The process of loading and unloading ships is known as stevedoring, and those who load and unload ships are known as stevedores, according to the Merriam-Webster dictionary. Recently, a stevedore was injured in a forklift accident at the Alabama State Docks while in the cargo hold of a vessel. According to WFNA-TV, the incident happened … Continue reading Is It Safe to Use a Forklift While Working in a Cargo Hold?
The Longshore and Harbor Workers’ Compensation Act is a form of workers’ comp that provides those who are not members of a vessel crew with compensation if they are injured while working on or near the water, including: Damages for lost body parts Death benefits for surviving dependents Two-thirds of the worker’s average weekly wage … Continue reading Does Maritime Law Apply If I’m Hurt on Land Near the Water?
As maritime trial lawyer David Anderson explains in the video above, the Longshore Act provides workers’ compensation benefits for injured workers who are not members of a vessel crew, including: Dockworkers Harbor workers Longshoremen Recently, the Occupational Safety and Health Administration (OSHA) came down on a Norfolk, Virginia shipyard, citing multiple safety violations, according to … Continue reading Does My Employer Have to Keep the Shipyard I Work in Safe?
Could My Car Fall Off a Ferry Dock? According to the Washington State Department of Transportation (WSDOT) website, the auto capacity of the state’s Olympic Class ferries is 144 vehicles. In a tragic incident, ferry service in Southworth, Washington had to be halted recently after a fatal accident involving an SUV driving off a ferry … Continue reading Could My Car Fall Off a Ferry Dock?
Am I at Risk of Inert Gas Suffocation in an Enclosed Space? Inert gases like argon don’t do much, which is why they are so useful in manual labor, like welding, where the work has to be performed in a non-combustible atmosphere to prevent fires or, worse, explosions, but while argon can make the work environment … Continue reading Am I at Risk of Inert Gas Suffocation in an Enclosed Space?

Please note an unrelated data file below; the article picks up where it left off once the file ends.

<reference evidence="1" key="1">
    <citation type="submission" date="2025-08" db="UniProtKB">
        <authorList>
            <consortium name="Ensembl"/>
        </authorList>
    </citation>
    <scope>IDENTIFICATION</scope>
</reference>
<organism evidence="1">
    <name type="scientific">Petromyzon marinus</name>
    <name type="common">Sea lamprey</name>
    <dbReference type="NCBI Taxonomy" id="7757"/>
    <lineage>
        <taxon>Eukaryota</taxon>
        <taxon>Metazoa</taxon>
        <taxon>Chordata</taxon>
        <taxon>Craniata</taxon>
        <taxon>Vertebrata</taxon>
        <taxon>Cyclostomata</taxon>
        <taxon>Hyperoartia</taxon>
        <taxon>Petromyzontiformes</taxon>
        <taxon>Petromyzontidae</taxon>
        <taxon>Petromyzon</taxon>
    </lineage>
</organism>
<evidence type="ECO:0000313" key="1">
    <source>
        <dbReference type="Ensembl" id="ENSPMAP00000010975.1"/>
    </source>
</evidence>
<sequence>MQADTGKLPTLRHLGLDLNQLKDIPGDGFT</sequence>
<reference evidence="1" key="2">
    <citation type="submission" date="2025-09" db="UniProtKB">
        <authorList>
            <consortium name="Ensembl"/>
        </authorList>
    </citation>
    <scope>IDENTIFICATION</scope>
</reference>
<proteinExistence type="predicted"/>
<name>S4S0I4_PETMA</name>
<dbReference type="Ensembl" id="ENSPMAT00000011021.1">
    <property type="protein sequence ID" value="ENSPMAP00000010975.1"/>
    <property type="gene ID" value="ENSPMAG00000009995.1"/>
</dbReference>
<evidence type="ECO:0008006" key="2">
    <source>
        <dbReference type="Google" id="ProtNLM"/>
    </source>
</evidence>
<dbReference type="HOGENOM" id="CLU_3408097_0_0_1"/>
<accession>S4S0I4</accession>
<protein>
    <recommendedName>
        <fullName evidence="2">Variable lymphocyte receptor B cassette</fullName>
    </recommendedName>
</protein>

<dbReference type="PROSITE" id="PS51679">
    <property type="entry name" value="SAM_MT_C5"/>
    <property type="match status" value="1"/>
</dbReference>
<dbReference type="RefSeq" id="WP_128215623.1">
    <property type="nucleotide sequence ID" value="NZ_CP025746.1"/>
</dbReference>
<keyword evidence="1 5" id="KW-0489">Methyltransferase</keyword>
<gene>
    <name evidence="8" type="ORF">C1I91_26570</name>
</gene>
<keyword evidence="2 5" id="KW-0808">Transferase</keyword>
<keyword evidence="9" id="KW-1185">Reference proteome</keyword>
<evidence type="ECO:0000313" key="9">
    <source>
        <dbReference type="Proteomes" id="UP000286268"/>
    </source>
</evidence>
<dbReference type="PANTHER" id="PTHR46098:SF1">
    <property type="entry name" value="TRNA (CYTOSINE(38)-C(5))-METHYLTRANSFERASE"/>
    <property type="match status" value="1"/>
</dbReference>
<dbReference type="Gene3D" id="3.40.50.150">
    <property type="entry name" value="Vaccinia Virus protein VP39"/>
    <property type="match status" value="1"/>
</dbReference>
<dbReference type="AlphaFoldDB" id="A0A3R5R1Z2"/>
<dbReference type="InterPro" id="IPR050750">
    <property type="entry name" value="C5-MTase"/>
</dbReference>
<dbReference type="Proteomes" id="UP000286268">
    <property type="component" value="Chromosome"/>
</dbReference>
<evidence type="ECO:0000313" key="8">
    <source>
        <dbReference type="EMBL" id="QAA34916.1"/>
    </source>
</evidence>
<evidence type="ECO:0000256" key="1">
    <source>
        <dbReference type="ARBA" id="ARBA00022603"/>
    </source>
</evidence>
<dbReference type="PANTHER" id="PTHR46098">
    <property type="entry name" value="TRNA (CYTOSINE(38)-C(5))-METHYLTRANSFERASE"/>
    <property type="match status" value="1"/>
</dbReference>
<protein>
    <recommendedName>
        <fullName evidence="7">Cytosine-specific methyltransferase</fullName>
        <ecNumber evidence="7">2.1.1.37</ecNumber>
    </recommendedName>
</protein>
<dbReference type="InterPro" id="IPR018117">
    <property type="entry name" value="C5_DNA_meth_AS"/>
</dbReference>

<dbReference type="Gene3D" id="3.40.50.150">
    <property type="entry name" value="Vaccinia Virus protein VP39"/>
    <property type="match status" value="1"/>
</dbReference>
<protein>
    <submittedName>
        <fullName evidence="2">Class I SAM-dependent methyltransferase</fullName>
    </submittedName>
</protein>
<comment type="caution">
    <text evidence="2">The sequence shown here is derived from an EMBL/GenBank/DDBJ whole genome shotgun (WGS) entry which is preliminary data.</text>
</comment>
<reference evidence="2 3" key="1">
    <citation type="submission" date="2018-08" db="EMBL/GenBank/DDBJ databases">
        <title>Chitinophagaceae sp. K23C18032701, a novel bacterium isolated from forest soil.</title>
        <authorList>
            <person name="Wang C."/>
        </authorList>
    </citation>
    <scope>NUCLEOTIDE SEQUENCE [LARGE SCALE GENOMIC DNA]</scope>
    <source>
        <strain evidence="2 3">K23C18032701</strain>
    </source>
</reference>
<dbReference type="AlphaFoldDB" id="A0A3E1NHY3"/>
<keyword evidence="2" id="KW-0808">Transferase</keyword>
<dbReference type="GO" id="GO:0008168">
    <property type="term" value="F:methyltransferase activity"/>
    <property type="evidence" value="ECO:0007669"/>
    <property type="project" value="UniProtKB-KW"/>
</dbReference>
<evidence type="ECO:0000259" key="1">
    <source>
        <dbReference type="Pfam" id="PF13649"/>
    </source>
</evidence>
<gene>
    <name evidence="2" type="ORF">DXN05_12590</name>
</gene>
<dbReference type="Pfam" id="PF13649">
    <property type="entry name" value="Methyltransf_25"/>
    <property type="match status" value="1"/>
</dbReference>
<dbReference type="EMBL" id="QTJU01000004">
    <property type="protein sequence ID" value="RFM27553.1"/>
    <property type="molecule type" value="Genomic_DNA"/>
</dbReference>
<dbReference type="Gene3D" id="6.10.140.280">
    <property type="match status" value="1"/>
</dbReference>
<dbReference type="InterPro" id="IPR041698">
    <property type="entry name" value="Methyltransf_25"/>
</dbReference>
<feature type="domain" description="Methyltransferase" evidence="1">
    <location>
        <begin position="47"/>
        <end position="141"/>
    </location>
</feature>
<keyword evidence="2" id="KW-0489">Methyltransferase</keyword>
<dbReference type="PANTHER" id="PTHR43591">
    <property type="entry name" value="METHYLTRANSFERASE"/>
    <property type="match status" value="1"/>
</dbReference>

Recently, a towing vessel anchored next to two Kirby barges at the Oil Recovery Company Gas Freeing Terminal (ORC), unaware that the barges were being cleared of residual diesel, sparked a fire that spread to the barges and finally resulted in explosions. Three sustained serious burn injuries. How Did This Explosion Happen at an ORC … Continue reading Did a Lack of Employee Training Cause an On-Site Explosion?
For maritime workers, boarding and disembarking a vessel is almost second nature. In some instance, gangways and ladders will provided to the crew to go back and forth between the vessel; but in many instances no means is provided to the crew. Under maritime law, vessel owners are required to provide workers with a reasonably safe … Continue reading Who Can I Sue If I Slipped and Fell on a Dock?
Not all maritime injuries are suffered out at sea. Many are the result of onshore maritime accidents involving land-based workers, such as dockworkers and shipbuilders, injured on or right next to navigable waters. Such incidents, as maritime trial lawyer David Anderson explains in the video below, fall under a type of workers’ compensation known as … Continue reading What If I Am Hurt in a Shipyard Accident?
Last month, we told you about a barge accident that claimed the life of a construction worker while he was working on Baylor University’s new football stadium. Now, the family of the construction worker has filed a wrongful death lawsuit against Baylor as well as the construction and equipment companies involved. The January 28 accident … Continue reading Family of Worker Killed in Barge Accident Files Lawsuit